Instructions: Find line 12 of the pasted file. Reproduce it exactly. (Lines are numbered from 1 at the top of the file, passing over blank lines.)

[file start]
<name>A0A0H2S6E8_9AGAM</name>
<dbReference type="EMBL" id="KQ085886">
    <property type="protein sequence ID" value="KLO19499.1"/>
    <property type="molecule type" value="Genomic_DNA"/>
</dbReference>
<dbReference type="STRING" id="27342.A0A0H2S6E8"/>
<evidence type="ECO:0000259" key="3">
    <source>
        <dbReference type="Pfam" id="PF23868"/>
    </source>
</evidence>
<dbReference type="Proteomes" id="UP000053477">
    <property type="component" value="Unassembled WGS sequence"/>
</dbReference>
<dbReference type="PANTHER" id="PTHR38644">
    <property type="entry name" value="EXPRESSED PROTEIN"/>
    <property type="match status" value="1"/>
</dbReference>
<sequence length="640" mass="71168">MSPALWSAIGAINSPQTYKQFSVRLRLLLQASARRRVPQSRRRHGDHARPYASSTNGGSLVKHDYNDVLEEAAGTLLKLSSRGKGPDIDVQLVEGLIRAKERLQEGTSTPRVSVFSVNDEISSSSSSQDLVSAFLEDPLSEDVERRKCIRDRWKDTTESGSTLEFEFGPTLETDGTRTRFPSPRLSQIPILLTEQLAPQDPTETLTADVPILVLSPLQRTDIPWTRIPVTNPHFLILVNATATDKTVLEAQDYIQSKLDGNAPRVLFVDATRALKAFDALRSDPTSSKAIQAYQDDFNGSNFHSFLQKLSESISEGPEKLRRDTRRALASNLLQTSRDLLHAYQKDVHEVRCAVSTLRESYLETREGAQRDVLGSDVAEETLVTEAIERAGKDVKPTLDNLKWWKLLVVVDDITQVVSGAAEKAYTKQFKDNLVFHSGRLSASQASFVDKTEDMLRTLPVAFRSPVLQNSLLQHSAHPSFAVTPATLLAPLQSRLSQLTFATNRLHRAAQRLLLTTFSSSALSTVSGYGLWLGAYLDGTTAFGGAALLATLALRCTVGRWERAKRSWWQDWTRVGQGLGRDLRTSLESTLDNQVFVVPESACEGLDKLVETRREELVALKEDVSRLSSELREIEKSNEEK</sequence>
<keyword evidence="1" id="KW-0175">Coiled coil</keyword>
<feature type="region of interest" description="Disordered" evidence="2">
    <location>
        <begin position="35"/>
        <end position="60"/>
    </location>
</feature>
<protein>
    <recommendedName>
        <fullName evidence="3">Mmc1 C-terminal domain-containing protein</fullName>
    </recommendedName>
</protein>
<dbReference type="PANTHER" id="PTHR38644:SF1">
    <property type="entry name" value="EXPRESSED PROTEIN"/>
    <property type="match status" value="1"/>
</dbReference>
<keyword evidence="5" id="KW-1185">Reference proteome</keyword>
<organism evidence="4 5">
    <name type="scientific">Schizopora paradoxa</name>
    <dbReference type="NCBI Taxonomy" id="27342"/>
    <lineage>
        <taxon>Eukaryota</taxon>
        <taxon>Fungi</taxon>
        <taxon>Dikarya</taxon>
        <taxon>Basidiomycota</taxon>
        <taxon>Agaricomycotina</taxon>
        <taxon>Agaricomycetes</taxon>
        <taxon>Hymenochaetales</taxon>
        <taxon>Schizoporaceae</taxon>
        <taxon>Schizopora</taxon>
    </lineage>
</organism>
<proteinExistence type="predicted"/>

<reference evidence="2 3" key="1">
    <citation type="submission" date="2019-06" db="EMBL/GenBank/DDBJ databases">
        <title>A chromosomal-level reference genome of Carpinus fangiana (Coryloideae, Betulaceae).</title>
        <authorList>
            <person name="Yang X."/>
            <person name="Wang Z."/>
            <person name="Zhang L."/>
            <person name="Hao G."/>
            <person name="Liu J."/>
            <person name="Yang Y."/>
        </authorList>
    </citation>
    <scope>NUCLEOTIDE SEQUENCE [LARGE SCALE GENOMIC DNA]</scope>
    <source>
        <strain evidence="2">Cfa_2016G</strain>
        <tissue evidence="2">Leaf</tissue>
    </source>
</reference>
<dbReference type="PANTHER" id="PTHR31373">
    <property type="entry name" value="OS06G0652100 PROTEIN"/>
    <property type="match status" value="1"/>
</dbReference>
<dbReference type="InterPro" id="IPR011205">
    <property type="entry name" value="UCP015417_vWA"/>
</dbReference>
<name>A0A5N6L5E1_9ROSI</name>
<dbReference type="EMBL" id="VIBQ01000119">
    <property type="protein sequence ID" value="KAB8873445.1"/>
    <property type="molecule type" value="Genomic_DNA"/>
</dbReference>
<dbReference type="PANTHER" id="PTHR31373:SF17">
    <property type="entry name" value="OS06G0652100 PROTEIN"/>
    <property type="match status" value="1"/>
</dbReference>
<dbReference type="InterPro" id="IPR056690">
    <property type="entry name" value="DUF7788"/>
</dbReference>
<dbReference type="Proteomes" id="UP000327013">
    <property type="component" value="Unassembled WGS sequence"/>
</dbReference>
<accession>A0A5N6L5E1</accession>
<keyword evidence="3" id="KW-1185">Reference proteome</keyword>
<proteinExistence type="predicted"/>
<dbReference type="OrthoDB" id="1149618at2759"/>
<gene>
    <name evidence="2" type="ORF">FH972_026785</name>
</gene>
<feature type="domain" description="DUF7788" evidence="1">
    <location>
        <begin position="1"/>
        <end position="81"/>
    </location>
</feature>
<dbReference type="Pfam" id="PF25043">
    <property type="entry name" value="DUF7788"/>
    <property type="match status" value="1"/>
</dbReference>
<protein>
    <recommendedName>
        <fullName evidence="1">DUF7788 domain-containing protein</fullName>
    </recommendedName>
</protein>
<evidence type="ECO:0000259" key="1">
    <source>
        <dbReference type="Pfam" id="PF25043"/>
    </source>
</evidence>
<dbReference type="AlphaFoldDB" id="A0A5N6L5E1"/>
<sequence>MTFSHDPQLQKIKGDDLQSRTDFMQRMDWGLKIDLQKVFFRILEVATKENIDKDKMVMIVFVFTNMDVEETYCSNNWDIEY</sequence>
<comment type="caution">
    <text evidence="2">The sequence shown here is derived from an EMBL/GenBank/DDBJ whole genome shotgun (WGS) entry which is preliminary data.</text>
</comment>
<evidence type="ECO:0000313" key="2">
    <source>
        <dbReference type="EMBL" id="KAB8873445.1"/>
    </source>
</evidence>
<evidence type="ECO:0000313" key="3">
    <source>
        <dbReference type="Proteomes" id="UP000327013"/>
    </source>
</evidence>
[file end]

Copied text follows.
<dbReference type="Proteomes" id="UP000053477">